Question: Cufflinks And Cuffdiff Fpkm Values In Galaxy
2
gravatar for KS
6.8 years ago by
KS360
KS360 wrote:

Hello everyone,

I am comparing two samples (control and treated) paired end RNA Seq data on galaxy. I am getting different FPKM values on my cufflinks output of 2 samples when compared to the 2 values that cuffdiff..

Below is the snap shot of a gene with different FPKM values. (I am not displaying the gene name).

Cufflinks output:

Gene     length     coverage     FPKM     FPKM_conf_lo     FPKM_conf_hi     FPKM_status     Sample
xyz     -     -     39.9094     38.9553     40.8635     OK     Control
xyz     -     -     19.4664     18.7786     20.1542     OK     Treated

cuffdiff output:

Gene      sample_1     sample_2     status     value_1/Control     value_2/ treated     log2(fold_change)     test_stat     p_value     q_value     significant
xyz     q1     q2     OK     59.6706     27.1551     -1.1358     5.06151     4.16E-07     4.00E-05     yes

I am assuming that FPKM values from cufflinks and cuffdiff output should be matching. Any kind of suggestions are appreciated.

Thanks

galaxy cufflinks cuffdiff • 7.6k views
ADD COMMENTlink modified 5.5 years ago by Ashley Stephen Doane20 • written 6.8 years ago by KS360
4
gravatar for valentina
6.3 years ago by
valentina60
Italy
valentina60 wrote:

Hi, as you can read il the online documentation at http://cufflinks.cbcb.umd.edu/howitworks.html#reps the cuffdiff tool compute the FPKM in a slightly differnt way with respect to cufflink, it use a dispersion model deriver by all the samples you are analyzing. This sentence may help:

"Cuffdiff takes an approach to differential expression analysis that is radically different from most other RNA-seq analysis packages. Because Cufflinks calculates individual transcript abundances, it is very sensitive when looking for differentially expressed genes, especially when those genes are alternatively spliced. However, in order to deal with the overdispersion that is known to exist among biological replicates, Cuffdiff fits a model for fragment count variances in each condition prior to doing any testing. Cuffdiff uses the LOCFIT regression package, written by Catherine Loader and Jiayang Sun, for this purpose. Cuffdiff models fragment count overdispersion the same way Anders and Huber do in their DEseq package to derive a count dispersion model for each experimental condition. If only one replicate is available in each condtion, Cuffdiff pools the conditions together to derive a dispersion model. The dispersion model, which describes variances of fragment counts across replicates, is then used to calculate the variances on a gene's relative expression level across replicates. It is these expression level variances that are used during testing for differences at the gene and transcript level."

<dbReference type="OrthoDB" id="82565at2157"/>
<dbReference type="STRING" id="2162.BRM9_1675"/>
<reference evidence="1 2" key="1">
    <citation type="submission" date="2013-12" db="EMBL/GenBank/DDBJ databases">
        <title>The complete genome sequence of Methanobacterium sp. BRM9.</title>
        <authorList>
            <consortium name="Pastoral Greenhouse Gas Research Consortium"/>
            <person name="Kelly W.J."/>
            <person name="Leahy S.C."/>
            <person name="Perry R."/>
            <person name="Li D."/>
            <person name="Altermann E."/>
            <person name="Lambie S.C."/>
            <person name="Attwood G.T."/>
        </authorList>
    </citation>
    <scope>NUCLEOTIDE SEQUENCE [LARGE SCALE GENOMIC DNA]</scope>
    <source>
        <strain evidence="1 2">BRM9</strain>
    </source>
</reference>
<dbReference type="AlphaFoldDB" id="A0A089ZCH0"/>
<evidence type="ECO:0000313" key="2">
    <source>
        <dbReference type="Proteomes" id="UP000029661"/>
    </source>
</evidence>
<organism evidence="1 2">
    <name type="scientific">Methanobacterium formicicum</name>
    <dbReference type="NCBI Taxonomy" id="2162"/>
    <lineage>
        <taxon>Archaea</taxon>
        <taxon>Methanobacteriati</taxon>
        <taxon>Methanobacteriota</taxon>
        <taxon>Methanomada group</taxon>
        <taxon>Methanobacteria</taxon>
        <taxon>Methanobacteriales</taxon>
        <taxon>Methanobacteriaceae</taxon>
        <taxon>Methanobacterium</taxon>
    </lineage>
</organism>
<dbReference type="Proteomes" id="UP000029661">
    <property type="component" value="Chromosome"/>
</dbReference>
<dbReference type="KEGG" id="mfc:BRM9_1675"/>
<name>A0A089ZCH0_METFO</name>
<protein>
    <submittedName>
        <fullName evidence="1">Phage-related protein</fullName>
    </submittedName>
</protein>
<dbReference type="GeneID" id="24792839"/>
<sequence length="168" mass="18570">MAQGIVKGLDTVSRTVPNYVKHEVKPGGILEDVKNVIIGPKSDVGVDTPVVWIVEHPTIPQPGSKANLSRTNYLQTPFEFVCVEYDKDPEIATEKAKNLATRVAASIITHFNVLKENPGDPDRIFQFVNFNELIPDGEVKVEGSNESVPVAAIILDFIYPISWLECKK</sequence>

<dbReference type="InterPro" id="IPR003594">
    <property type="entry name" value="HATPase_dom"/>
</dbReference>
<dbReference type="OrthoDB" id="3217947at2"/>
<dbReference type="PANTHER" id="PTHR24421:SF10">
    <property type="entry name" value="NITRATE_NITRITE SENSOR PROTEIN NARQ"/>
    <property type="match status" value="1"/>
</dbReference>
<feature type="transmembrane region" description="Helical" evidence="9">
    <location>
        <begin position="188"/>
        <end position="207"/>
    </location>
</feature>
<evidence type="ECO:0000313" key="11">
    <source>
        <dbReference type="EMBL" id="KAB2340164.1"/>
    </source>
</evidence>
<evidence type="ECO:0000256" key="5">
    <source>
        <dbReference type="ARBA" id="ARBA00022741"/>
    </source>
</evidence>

Regards

ADD COMMENTlink written 6.3 years ago by valentina60
0
gravatar for georomano
5.7 years ago by
georomano0
georomano0 wrote:

Hi! I am currently having a similar problem to yours. When I run the cuffdiff package (with reference) I get FPKM values that differ greatly from the FPKM values per replicate (n=3) obtained when doing the same with cufflinks. Let me show you an example:

This would be the FPKM values obtained from the CuffDiff output:

        A    B    C    D    E    F
gene    107.894    62.4416    16.6914    2.18289    0.196219    0.977153
gene.1    59.4121    34.5872    8.18243    2.01778    0.210608    1.06329
gene.2    41.2712    22.9315    7.98328    0.256128    3.48E-06    0

And these are the FPKM values from the cufflinks' output:

    A1    A2    A3    B1    B2    B3    C1    C2    C3    D1    D2    D3    E1    E2    E3    F1    F2    F3
gene    95.6597    4.32227    62.5467    3.08228    2.99791    162.195    2.68714    3.41266    2.78355    3.56007    203.075    2.20681    3.39579    3.08628    99.7982    3.43312    1.28864    3.47551
gene.1    53.2729    0.383551    8.15E-07    202.532    149.746    1.06E-06    220.887    1.48E-06    0.82031    301.761    203.075    1.16E-06    277.827    273.576    32.3428    284.11    254.081    33.9261
gene.2    42.3868    1.02048    3.79E-07    2.5629    2.99791    162.195    38.224    2.97E-07    0.403575    1.62E-06    1.8266    4.91E-07    31.9512    9.99E-07    275.299    0.524192    33.0755    263.226

As you can see, it seems unlikely that the FPKM values from the gene expression data (gene) from cufflinks (A1, A2 and A3) can turn into the cuffdiff FPKM value (A). The same goes for each transcript isoform (gene.1 and gene.2).

Can anyone point me in the right direction to go from the cufflinks FPKMs to the cuffdiff FPKMs?

Thank you very much in advance!

Best regards, Andrew

ADD COMMENTlink written 5.7 years ago by georomano0
0
gravatar for Ashley Stephen Doane
5.5 years ago by
United States
Ashley Stephen Doane20 wrote:

I'm also having issue with results from cuffdiff in galaxy, in which I'm getting a lot of FPKM values of 0 (zero). For all significant genes at p<0.001 and two conditions, one of the conditions has a value of zero in every case.

What is most troubling, however, is that running the exact same .bam and gtf files with the exact same options on the gene pattern server does not produce such a result. That is, genes with highest significance (lowest p) do not have fpkm values of zero in either sample 1 or sample 2, as galaxy reports.

If anyone has thoughts, much appreciated.

ADD COMMENTlink written 5.5 years ago by Ashley Stephen Doane20
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